The G5021WPE Rancher Penguin from masters of the blues Gretsch is certainly a site to behold!
Looks aside, how does the guitar sound, play, and really how good is it in comparison to the rest of the best parlour guitars on the market today? Let’s have a look, so you can really pit this beautiful penguin parlour against your favourite acoustics.
The Low Down – Gretsch G5021
Whilst it’s still classed as a parlour guitar (and believe us, it is), the ‘souped-up’ appearance gives the body of the guitar a little more of a slender appearance, typically seen in the very early parlour guitars that were prominent at the turn of the 20th century. The penguin styling is a love letter to early blues, with stand-out additions such as the striking headstock and accompanying hardware that scream rockabilly guitar, effectively blending the old and the new genres to create an acoustic that is inspired by generations of music.
The penguin parlour is made from a pristine laminated maple wood, more commonly finished in a glossy white colourway.
With a solid spruce top, the guitar is surprisingly quite loud considering the small sound hole and compressed upper-body, and it’s actually one of the more louder parlour guitars we’ve played, which was totally unexpected due to the size and is a testament to the build quality and care put into the construction from Gretsch.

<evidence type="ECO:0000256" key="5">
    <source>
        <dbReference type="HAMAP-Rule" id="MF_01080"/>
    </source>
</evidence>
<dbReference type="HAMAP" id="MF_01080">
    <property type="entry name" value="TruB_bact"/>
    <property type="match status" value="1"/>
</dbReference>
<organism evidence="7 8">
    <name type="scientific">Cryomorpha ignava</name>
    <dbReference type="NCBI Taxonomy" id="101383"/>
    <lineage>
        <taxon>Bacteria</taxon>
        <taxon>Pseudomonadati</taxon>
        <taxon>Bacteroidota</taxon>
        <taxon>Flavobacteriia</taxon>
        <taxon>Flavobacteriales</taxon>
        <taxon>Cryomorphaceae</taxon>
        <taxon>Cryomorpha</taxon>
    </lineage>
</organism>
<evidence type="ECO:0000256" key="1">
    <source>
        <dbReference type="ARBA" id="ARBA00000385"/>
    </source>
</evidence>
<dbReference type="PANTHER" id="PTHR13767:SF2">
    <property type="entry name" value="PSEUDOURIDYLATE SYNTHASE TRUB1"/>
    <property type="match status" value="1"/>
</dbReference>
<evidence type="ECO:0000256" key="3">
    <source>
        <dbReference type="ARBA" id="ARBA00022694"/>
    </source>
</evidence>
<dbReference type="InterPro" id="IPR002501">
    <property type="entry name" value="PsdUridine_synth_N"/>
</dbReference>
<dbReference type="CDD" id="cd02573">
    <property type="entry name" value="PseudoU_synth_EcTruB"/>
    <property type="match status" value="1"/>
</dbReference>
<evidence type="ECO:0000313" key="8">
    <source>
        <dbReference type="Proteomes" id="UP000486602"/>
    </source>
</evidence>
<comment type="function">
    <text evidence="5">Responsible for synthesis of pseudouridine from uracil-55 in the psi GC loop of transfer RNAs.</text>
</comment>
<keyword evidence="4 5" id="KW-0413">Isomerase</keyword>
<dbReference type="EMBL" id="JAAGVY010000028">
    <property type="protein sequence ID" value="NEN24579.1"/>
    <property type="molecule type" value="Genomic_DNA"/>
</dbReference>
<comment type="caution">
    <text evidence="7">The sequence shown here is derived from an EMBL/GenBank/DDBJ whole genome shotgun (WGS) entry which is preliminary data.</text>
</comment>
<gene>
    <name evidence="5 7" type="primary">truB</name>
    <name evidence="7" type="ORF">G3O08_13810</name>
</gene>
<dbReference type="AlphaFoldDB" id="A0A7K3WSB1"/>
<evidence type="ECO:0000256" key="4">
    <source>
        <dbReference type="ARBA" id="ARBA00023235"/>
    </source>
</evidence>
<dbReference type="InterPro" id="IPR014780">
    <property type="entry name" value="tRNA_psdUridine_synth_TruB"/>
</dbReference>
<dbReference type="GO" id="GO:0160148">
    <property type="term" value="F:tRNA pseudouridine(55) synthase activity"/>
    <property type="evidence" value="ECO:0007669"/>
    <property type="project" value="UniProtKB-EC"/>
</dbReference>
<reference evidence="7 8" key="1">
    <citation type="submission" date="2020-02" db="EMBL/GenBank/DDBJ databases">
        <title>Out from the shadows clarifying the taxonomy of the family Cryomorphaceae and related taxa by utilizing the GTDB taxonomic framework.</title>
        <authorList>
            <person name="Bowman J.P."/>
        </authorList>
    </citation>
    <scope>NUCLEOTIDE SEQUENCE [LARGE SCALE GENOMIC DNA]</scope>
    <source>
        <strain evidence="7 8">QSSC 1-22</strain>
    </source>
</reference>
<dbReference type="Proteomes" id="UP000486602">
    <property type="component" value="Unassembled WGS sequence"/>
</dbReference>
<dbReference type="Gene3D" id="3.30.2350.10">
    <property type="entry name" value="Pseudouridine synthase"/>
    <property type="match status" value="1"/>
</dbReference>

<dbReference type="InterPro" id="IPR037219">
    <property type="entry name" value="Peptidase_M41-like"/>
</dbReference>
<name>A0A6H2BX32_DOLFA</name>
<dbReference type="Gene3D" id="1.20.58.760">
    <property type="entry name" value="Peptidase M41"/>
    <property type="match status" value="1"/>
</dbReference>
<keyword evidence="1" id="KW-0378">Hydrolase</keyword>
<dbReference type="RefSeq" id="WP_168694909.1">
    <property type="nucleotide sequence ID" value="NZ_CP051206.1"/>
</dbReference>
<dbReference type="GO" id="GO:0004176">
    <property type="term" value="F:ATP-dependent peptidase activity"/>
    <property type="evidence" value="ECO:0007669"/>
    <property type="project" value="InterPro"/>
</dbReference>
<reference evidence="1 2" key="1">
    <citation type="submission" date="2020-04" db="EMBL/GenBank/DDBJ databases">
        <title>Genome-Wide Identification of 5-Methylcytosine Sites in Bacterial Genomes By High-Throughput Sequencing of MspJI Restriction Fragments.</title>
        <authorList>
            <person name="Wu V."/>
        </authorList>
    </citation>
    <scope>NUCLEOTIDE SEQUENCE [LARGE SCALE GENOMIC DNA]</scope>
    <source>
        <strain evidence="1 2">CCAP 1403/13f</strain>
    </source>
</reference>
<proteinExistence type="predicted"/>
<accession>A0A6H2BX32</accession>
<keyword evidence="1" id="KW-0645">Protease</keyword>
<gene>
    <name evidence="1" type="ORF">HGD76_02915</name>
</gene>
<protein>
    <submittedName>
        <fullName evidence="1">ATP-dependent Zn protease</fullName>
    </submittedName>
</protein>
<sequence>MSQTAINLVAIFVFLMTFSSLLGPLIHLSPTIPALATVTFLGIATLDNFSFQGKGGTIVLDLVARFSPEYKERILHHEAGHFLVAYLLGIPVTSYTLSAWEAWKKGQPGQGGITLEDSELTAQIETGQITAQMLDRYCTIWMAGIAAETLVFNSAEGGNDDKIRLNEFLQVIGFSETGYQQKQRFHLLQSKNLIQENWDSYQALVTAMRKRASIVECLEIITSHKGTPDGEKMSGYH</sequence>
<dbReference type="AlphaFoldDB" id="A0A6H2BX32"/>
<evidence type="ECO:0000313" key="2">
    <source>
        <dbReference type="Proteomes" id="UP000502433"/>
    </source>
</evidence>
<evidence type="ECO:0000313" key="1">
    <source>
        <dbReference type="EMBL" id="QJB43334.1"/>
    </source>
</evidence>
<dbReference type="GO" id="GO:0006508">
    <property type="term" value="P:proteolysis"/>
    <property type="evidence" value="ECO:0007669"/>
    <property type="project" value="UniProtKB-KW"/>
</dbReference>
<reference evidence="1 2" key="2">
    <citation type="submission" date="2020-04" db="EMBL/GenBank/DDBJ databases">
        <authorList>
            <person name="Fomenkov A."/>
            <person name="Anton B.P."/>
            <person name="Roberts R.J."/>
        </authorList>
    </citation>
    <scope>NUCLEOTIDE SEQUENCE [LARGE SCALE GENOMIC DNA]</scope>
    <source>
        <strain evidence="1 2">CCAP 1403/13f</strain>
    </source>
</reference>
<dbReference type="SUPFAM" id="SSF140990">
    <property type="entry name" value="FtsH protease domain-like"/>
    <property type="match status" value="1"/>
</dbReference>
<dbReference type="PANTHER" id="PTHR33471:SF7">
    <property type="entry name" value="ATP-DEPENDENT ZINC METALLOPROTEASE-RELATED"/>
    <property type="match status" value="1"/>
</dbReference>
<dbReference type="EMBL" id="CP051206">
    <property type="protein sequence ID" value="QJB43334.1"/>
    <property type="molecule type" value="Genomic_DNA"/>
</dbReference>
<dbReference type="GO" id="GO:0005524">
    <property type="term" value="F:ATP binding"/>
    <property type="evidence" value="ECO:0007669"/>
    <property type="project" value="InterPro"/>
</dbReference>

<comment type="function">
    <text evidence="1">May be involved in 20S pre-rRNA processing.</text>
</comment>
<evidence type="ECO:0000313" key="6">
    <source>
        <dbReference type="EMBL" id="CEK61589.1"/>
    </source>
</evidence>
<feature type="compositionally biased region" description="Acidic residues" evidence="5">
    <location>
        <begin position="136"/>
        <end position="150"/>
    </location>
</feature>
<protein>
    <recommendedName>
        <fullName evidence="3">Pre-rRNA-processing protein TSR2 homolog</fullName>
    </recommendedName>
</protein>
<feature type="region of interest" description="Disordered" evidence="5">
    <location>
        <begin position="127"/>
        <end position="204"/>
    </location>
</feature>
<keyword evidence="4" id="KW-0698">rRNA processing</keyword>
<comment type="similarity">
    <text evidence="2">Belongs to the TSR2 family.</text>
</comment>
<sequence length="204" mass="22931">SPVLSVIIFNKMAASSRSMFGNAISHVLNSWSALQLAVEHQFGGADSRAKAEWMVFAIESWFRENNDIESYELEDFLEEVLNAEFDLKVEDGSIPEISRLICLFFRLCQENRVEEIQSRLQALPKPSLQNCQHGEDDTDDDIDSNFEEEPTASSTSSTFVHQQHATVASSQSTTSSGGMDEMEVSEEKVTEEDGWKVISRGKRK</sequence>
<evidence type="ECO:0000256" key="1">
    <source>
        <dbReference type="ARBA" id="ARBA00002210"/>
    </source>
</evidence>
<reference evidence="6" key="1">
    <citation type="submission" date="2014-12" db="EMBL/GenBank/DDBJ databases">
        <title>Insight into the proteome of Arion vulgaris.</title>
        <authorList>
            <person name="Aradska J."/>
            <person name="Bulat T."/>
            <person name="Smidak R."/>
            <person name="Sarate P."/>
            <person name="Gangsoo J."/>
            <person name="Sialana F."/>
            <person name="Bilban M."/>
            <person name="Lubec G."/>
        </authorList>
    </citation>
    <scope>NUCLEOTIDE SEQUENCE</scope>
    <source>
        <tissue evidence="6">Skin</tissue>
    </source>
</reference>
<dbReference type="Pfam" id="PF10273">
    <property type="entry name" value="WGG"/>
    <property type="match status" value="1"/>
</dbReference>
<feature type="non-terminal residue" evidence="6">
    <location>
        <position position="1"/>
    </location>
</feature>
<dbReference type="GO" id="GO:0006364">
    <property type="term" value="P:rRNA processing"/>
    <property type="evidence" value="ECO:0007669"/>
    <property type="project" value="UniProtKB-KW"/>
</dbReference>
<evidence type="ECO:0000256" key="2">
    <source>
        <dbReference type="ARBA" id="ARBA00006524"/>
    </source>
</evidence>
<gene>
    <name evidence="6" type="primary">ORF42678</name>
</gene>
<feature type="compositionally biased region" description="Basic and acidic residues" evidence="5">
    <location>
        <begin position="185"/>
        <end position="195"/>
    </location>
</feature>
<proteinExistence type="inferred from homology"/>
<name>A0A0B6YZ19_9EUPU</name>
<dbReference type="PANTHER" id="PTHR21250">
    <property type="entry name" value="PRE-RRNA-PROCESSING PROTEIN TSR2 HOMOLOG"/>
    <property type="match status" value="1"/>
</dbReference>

The neck is made of maple and, like most acoustic guitars that are well-built, comes with a rosewood fretboard. There are also 20 vintage frets which is higher than the average 16-18 when it comes to parlour builds, along with unmistakable gold hardware such as the binding and machine heads. Plus, just take a second to admire that iconic headstock!
Spec (just the need-to-know bits)
Body: Laminated Maple
Sound & Playability (Video Demos)
- Astounding build quality
- Mid-range price
- Iconic bosy shape
- Striking look, instantly recognisable
- Body is slightly smaller at the top-end
- The finish can be ‘striking’, at least for fans of more traditional acoustic guitars
- If you’re already a fan of blues, and have had a look at low-cost parlour guitars but want to get something with a bit of a better build quality, or if you’re a fan of rock, blues or rockabilly from the mid-20th century, this guitar reflects that era perfectly (and is built to fit that style of playing too).
The Gretsch Penguin is certainly a premium parlour guitar, and is worth the investment if you’re a hardcore blues and rockabilly fan. Not your traditional acoustic, this is certainly one for the players who like to be seen before they’re heard!